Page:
By Paul Bedard, Washington Whispers
Ford President and CEO Alan Mulally led his personal tea party to Washington today to kick off the annual Washington Auto Show as America's only major carmaker to ignore the federal bailout and survive.
"I am so pleased we haven't used the precious tax dollars," he said in an opening address attended by the media and some key lawmakers like Democratic Rep. John Dingell of Michigan. "So how's it going?" he added with a broad smile. "It's going really well."
A cheerful and smooth-talking former Boeing chief, Mulally was so artful in cheering his company's ability to skip the bailout money and survive, though with bigger debt than the others, that he had some of his fans in the audience whispering that he should run for office, maybe even for president.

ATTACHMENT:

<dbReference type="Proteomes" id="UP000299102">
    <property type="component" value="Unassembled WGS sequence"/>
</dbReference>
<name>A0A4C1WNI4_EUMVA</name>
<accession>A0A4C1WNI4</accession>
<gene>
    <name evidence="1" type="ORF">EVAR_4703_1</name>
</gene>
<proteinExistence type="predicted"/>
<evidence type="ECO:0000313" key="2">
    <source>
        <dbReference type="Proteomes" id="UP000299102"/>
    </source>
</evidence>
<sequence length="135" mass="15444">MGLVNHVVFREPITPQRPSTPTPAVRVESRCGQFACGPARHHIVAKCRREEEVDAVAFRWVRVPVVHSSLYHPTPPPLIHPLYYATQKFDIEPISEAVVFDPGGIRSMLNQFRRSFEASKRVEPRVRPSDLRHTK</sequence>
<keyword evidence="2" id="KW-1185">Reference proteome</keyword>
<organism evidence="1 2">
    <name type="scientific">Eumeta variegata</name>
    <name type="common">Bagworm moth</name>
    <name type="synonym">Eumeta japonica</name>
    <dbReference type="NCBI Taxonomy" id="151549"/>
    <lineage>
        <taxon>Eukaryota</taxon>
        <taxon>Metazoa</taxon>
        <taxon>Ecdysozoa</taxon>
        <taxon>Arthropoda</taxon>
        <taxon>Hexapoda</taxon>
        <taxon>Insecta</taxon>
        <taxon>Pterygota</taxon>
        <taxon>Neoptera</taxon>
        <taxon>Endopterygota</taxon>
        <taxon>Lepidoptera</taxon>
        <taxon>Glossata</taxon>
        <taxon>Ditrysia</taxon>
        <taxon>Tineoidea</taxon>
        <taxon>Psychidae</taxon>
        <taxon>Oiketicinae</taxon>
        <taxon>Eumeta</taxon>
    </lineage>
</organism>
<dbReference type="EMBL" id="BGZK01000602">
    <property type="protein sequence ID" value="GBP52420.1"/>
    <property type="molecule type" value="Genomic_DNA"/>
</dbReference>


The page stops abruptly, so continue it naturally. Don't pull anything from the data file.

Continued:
Said one: "What company or executive represents better what the tea party stands for than him?"
For the record, he said that he is sticking with Ford and plans to continue pressuring Washington to fix the economy, draw up an energy plan, and approve trade deals that make it easier for U.S. manufacturers to sell abroad.
Asked about raising the gas tax to boost the sales of fuel-efficient cars, he dodged a bit but said they would have to be considered in a broad energy bill.
While at the car show's press day, Whispers walked around to take some pictures of the stars, the celebs, and the big green exhibit. One key feature is the General Motors and Chevy Colorado equipped with a donation box for those who want to support the Red Cross's effort in Haiti. "Many of us have been affected by the tragedy in Haiti," said Chevrolet General Manager Jim Campbell. "For those that want to help, we will gladly accept donations of any denomination. Every penny will make a difference."
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